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Tour of Missouri: Elephant Rock State Park

Two days after the graduation party, barely enough time to clean the house, my work sent me on a week long road trip around the state of Missouri. I have traveled from Kansas City to Springfield; Springfield to Farmington: Farmington to Ironton to Festus; From Festus to Jefferson City. That is a 
total of 731 miles in five days!


It has been a long week but it has also been a great week. I have met so many great people. It is honestly true when they say Missouri's people are nice. Everywhere I have been from hotels to restaurants from work meetings even at gas stations, people have been so friendly!

It has not been all work and no play. I met up with friends along the way. I even spent a lunch hour hiking at a state park I had never been to before. I found myself less than 10 miles from Elephant Rock State Park in the southeast corner of Missouri. 

The family and I actually plan to visit this park this summer. I hope they won't mind that I took a sneak peak. It was kind of like being a young child on Christmas morning. I was so close and I just had to go and see!  Elephant Rock State Park is considered one of the most curious geologic formations in Missouri. Giant granite boulders that are 1.5 billion-years-old stand end to end on a seven acre park. It is said that the giant boulders look like  a train of circus elephants lined up.

The park has a mile long paved path that is actually a Braille Trail. I honestly felt like I was in a scene from the movie Frozen. Remember when the trolls are introduced? All you see is round boulders and then they start rolling and become trolls?  Everywhere I looked I could see boulders.

Right outside the park is the oldest recorded commercial granite quarry in the state of Missouri.  Evidence of mining was found throughout the park. Circular holes were cut into the rocks so that the quality of the rocks core could be determined. I was able to find many perfect circles on my hike. I also could find half circle lines cut into the rock as well as anchors used to tantalize cranes.  Of course, being exposed to the elements the rocks are being weathered and eroding naturally.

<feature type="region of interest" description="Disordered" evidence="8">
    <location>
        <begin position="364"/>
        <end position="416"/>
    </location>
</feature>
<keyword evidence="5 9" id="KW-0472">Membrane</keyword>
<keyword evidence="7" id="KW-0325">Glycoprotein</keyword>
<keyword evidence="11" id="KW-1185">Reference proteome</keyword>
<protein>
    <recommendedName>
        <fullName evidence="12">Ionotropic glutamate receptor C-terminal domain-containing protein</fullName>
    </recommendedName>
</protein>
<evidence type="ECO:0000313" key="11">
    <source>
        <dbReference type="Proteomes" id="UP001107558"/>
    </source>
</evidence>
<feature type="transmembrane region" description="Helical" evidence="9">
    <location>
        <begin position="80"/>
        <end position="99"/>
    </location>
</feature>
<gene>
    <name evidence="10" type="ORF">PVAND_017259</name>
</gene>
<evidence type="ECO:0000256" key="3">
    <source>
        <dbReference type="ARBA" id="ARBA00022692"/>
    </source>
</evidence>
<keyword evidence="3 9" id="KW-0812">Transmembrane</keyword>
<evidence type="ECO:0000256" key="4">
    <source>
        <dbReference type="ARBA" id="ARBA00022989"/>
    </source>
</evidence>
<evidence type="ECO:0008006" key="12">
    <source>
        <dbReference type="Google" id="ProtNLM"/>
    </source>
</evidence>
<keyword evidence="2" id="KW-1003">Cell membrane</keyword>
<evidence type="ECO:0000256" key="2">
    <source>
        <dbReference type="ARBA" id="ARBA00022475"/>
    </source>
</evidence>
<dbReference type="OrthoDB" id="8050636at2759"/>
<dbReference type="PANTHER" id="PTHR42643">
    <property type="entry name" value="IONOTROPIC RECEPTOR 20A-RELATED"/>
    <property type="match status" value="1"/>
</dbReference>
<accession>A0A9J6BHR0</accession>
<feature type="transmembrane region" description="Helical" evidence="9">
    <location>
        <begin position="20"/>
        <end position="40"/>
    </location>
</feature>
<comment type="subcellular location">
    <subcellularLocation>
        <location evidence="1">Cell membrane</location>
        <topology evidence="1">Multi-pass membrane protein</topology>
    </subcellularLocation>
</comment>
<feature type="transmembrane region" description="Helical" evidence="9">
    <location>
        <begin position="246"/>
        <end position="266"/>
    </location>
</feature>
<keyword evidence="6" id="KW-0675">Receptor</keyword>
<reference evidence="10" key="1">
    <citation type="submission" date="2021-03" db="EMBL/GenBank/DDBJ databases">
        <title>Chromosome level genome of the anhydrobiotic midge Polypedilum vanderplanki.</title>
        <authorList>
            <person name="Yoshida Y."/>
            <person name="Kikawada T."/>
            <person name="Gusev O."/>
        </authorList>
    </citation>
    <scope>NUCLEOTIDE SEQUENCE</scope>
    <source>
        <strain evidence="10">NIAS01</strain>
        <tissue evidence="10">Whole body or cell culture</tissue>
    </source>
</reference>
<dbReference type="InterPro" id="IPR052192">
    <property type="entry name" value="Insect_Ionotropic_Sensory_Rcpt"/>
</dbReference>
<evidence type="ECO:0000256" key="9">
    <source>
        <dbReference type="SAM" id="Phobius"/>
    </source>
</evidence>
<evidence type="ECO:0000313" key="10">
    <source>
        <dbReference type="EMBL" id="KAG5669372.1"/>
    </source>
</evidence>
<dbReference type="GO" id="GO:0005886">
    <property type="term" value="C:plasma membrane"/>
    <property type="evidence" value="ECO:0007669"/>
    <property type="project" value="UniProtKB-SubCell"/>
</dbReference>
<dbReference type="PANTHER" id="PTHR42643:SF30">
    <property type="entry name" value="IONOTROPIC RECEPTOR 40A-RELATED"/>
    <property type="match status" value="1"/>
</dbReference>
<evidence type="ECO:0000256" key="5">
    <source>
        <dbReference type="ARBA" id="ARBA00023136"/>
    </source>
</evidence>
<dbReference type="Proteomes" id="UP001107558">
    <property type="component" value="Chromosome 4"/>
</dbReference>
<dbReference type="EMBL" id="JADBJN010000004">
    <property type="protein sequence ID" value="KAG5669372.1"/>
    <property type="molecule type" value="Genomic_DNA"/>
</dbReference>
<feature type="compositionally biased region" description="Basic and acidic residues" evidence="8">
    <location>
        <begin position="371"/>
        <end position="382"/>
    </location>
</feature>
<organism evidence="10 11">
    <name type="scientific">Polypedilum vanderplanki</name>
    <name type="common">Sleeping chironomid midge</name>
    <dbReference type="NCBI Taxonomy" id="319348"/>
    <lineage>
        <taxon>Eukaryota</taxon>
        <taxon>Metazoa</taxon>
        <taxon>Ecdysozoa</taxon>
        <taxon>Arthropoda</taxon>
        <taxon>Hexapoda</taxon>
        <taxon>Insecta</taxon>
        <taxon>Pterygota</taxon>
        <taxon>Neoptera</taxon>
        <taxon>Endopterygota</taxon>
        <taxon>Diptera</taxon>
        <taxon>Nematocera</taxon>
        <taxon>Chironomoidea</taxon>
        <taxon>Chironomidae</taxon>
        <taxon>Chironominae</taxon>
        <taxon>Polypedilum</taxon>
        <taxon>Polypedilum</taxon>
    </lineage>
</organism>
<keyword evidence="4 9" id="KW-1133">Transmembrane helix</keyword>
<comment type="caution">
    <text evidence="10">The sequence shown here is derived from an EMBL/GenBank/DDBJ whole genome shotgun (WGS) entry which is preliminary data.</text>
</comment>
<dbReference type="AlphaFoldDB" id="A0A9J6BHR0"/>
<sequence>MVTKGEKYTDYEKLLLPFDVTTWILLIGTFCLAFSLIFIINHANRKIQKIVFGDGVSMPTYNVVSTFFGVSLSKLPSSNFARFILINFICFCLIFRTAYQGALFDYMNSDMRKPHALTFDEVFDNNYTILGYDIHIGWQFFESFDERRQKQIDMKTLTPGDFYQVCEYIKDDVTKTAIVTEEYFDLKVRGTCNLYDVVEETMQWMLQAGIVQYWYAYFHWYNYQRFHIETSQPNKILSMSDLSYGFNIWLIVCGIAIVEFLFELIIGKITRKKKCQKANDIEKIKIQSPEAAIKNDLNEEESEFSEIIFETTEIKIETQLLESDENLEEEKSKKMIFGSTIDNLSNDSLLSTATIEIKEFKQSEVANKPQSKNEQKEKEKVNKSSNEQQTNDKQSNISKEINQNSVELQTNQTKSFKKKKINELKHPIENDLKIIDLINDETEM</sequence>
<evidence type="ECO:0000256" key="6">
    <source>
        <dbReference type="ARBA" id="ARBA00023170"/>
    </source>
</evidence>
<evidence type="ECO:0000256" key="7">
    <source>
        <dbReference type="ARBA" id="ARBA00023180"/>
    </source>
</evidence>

Occasionally when hiking, it makes sense to leave the safety of the hiking path and explore beyond the norm. When I left the path at this park I found some gems. One gem was the ruins of an old railroad engine house. The tracks are still present and the stone walls were amazing! I spent many minutes admiring the craftsmanship of the stone work.  Does anyone else find parallels to hiking off-path and exploring life in general? Don't be afraid to venture off the path!

The second gem I found was a quarry full of water hidden in the rocks. It was peaceful and beautiful and maybe had it been a little warmer I would have sat and meditated in the spot for a while.  Instead I lingered and then moved on. I did stop and enjoy the flowers I found when I was off-.path walking. The morning rain was still present on their pedals and leaves. Drops of water that were lingering. Kinda like my time at Elephant Rock State Park. I wanted to soak it all in so I kept re-tracing my tracks and doubling back just giving my mind the opportunity to connect with the environment. 
After exploring off-path I headed back on the trail. I found a second quarry full of water. At this quarry there were actually a couple of young men cliff jumping into the quarry. There spirit and adventure made me smile. Then I realized one of the young men was on a bicycle and it was loaded with gear.  He told me that he was biking from the New Jersey shore to the west coast. Last summer when we started biking The Katy Trail we met other coast to coast bikers. I so admire their dedication and determination! If you happen to be interested, you can actually follow his journey here!

I am looking forward to returning here this summer. I expect it will not be the same. I imagine it will be crowded and busy. I think the kids will love it. I plan to pack a picnic lunch and linger some more. There are so many amazing rock formations, it was nice to take a break from the world of public child welfare and explore.


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